How do you distinguish a great preschool program from a good one?

Preschool students play and learn by exploring their environment, while developing gross and fine motor skills. In a great preschool, this is more than just play. The play times follow a specific learning plan for all children.

In a great preschool, you won’t just see desks and chairs, paper and pencils. You can expect to find a variety of materials that are used for tactile learning. Beans, blocks, even shaving cream!

A K4 student makes a smiley face out of cereal.
A K4 students makes a smiley face out of cereal.

Students achieve pre-reading and early reading skills, such as recognizing letters everywhere and knowing that each letter makes its own sounds. In a great preschool program, children will be prepared to learn to read. When the teacher reads to students, she is expanding their vocabulary and giving them opportunities to see how words on a printed page come to life. The students will develop their own storytelling capability and gain an enjoyment of reading before they are able to read on their own.

Group activities promote teamwork. Students learn social skills like getting along with others, working together, and taking turns. In a great preschool, you will see these skills being developed in a guided and intentional way.

A good preschool program will have many opportunities for students to follow directions. Strictly teacher-directed projects will produce very similar results from all students. Great preschool programs produce unique student work, like the 100 days of school projects our K4 students complete each year.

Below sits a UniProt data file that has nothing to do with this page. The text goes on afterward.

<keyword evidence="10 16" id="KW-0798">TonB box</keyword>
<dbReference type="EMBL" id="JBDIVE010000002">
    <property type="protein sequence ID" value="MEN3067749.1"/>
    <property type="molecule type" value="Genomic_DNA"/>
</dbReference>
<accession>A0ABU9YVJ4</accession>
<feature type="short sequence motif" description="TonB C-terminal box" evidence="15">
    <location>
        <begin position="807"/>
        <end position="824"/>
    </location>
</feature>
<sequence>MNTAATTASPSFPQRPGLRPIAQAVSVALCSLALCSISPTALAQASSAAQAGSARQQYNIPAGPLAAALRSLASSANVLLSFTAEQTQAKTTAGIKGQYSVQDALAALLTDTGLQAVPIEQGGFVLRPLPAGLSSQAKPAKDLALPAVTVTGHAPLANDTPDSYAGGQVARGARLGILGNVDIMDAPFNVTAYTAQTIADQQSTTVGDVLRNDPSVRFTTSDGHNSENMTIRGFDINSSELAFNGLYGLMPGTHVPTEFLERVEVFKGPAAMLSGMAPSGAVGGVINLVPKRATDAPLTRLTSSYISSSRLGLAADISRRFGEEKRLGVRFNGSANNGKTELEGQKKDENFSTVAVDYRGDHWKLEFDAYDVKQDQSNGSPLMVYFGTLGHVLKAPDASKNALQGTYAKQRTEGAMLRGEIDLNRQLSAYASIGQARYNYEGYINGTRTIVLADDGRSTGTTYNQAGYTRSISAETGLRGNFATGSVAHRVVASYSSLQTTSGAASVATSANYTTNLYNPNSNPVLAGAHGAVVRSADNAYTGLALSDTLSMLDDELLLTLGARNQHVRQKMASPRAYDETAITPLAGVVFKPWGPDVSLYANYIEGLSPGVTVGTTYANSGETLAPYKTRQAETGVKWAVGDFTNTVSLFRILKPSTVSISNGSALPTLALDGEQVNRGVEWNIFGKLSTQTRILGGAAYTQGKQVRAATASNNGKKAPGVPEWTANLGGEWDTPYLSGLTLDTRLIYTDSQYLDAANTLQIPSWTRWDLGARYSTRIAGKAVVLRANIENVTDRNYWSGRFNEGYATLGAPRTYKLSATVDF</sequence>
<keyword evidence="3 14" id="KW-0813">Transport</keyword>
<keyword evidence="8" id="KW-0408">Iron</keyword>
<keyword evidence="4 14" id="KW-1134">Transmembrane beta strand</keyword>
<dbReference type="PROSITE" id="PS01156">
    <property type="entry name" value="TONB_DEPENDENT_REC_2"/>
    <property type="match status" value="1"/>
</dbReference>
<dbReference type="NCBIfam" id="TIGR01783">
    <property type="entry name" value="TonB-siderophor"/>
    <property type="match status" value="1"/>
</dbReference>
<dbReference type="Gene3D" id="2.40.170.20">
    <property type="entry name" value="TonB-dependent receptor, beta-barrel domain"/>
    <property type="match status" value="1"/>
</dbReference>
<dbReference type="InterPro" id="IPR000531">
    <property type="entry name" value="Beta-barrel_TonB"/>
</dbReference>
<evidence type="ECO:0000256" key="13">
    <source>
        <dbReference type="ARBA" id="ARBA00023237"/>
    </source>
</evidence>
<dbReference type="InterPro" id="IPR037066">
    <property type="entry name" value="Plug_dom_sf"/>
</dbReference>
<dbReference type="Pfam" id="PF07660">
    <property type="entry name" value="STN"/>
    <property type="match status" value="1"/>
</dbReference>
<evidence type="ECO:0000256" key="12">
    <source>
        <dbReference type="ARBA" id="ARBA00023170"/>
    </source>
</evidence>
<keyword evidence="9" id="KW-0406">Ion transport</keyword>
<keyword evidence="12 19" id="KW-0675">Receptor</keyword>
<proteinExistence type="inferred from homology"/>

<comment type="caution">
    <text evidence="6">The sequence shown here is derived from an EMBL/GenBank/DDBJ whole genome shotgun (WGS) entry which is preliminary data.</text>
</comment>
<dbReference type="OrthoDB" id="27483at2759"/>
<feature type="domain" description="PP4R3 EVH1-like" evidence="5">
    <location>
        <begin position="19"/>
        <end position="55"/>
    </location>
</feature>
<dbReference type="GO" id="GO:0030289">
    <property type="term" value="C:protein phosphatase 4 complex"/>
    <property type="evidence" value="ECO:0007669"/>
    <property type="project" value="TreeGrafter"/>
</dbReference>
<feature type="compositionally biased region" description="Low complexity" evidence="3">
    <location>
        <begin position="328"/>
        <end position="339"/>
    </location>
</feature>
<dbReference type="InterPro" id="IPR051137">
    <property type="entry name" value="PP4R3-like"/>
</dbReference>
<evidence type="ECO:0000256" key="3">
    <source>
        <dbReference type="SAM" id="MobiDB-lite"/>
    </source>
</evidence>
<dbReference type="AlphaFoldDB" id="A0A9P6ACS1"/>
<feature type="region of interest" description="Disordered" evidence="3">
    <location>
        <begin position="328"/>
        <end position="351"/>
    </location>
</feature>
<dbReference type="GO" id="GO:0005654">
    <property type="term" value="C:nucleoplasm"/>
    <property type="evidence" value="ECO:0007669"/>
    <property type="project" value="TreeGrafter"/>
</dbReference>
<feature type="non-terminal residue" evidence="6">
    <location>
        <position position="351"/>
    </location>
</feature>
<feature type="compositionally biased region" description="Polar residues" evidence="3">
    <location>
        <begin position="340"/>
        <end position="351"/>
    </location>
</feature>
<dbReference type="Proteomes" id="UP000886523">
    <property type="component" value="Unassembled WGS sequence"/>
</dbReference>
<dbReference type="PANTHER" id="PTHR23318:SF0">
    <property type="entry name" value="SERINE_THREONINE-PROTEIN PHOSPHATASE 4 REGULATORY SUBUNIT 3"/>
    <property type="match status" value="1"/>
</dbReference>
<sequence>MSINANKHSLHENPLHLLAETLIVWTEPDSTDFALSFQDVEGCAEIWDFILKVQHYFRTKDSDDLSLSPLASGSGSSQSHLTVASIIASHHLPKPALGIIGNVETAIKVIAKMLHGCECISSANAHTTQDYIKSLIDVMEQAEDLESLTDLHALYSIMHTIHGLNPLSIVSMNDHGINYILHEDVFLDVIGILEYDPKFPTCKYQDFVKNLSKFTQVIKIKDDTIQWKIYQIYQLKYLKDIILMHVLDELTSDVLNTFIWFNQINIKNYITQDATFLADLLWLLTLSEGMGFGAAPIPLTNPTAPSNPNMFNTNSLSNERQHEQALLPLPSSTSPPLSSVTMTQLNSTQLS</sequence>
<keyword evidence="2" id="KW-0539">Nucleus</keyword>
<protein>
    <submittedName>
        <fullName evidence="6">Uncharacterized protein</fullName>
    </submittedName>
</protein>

In a great preschool, students will learn to listen, so that for the rest of their schooling years they will be able to listen to learn. Jim Trelease, author of The Read Aloud Handbook, says, “You have to have listening comprehension before you can have reading comprehension.” A great preschool uses stories about a variety of subjects to introduce children to vocabulary they would not encounter in their everyday lives — like dinosaurs, deserts, and dolphins. Read more about how you can prepare your child for preschool by reading at home.

Fall hike with 6th grade buddies
Fall hike with 6th grade buddies

The Northside Christian School philosophy of early childhood is to build a foundation that will support and facilitate the learning process of the whole child so that they may develop in all areas — mentally, physically, spiritually, socially, and emotionally.  (Luke 2:52)

We believe that learning takes place through circle time discussions, action rhymes and poems, dramatizations, creative movement, counting, sorting, sequencing, observation skills, eye-hand coordination and prewriting activities, sensory and language experiences, vocabulary expansion in directional terms, picture reading, purposeful play in the classroom and playground interactions. There are many special supplemental activities throughout the year to reinforce curriculum such as: Pet Adoption Day which includes a visit to the Pet Vet Clinic run by our Senior science students, a fall hike on school grounds with our 6th grade buddies, a trip to the pumpkin patch, Thanksgiving friendship feast with combined K4 and K5 friends, 10 pin bowling, Henry the Hand visit, 100 days of school celebration, wonderful weather with our senior science buddies, Peter Rabbit Day, and trips to Lynd's apple orchard, Westerville Library, Westerville post office, and a Fire station, to name a few.

A sure sign that a preschool teacher is special is when children want to hug her and be near her without any prompting. Children have great instincts!

Call (614) 882-1493 today to schedule your visit to observe a preschool class and speak with Principal Jesse Stout. If you would like us to contact you with more information, please fill out our Prospective Student Form.

A senior student participates in the K4 vet clinic.
A senior student participates in the K4 vet clinic.
K4 circle time
K4 circle time